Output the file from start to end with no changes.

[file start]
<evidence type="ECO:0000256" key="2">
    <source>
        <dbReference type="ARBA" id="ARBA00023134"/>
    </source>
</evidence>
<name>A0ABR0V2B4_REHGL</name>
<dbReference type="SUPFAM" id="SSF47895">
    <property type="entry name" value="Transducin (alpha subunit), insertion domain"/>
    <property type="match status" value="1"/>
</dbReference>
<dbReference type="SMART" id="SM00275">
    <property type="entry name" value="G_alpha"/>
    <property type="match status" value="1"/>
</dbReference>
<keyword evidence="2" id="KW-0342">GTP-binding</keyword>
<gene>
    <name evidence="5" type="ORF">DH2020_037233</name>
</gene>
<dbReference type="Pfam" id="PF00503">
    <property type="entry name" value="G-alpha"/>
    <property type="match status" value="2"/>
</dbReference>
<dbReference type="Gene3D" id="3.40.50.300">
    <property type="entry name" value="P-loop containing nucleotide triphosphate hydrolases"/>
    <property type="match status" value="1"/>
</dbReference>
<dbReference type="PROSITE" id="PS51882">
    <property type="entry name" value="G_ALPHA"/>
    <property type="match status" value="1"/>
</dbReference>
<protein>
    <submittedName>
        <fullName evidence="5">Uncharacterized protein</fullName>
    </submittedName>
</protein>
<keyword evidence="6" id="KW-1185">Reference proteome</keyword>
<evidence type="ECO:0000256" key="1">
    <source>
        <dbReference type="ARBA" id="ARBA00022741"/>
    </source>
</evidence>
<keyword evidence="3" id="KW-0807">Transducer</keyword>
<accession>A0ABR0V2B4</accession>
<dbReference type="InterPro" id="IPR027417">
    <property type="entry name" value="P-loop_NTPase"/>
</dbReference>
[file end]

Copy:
<evidence type="ECO:0000256" key="2">
    <source>
        <dbReference type="ARBA" id="ARBA00023134"/>
    </source>
</evidence>
<name>A0ABR0V2B4_REHGL</name>
<dbReference type="SUPFAM" id="SSF47895">
    <property type="entry name" value="Transducin (alpha subunit), insertion domain"/>
    <property type="match status" value="1"/>
</dbReference>
<dbReference type="SMART" id="SM00275">
    <property type="entry name" value="G_alpha"/>
    <property type="match status" value="1"/>
</dbReference>
<keyword evidence="2" id="KW-0342">GTP-binding</keyword>
<gene>
    <name evidence="5" type="ORF">DH2020_037233</name>
</gene>
<dbReference type="Pfam" id="PF00503">
    <property type="entry name" value="G-alpha"/>
    <property type="match status" value="2"/>
</dbReference>
<dbReference type="Gene3D" id="3.40.50.300">
    <property type="entry name" value="P-loop containing nucleotide triphosphate hydrolases"/>
    <property type="match status" value="1"/>
</dbReference>
<dbReference type="PROSITE" id="PS51882">
    <property type="entry name" value="G_ALPHA"/>
    <property type="match status" value="1"/>
</dbReference>
<protein>
    <submittedName>
        <fullName evidence="5">Uncharacterized protein</fullName>
    </submittedName>
</protein>
<keyword evidence="6" id="KW-1185">Reference proteome</keyword>
<evidence type="ECO:0000256" key="1">
    <source>
        <dbReference type="ARBA" id="ARBA00022741"/>
    </source>
</evidence>
<keyword evidence="3" id="KW-0807">Transducer</keyword>
<accession>A0ABR0V2B4</accession>
<dbReference type="InterPro" id="IPR027417">
    <property type="entry name" value="P-loop_NTPase"/>
</dbReference>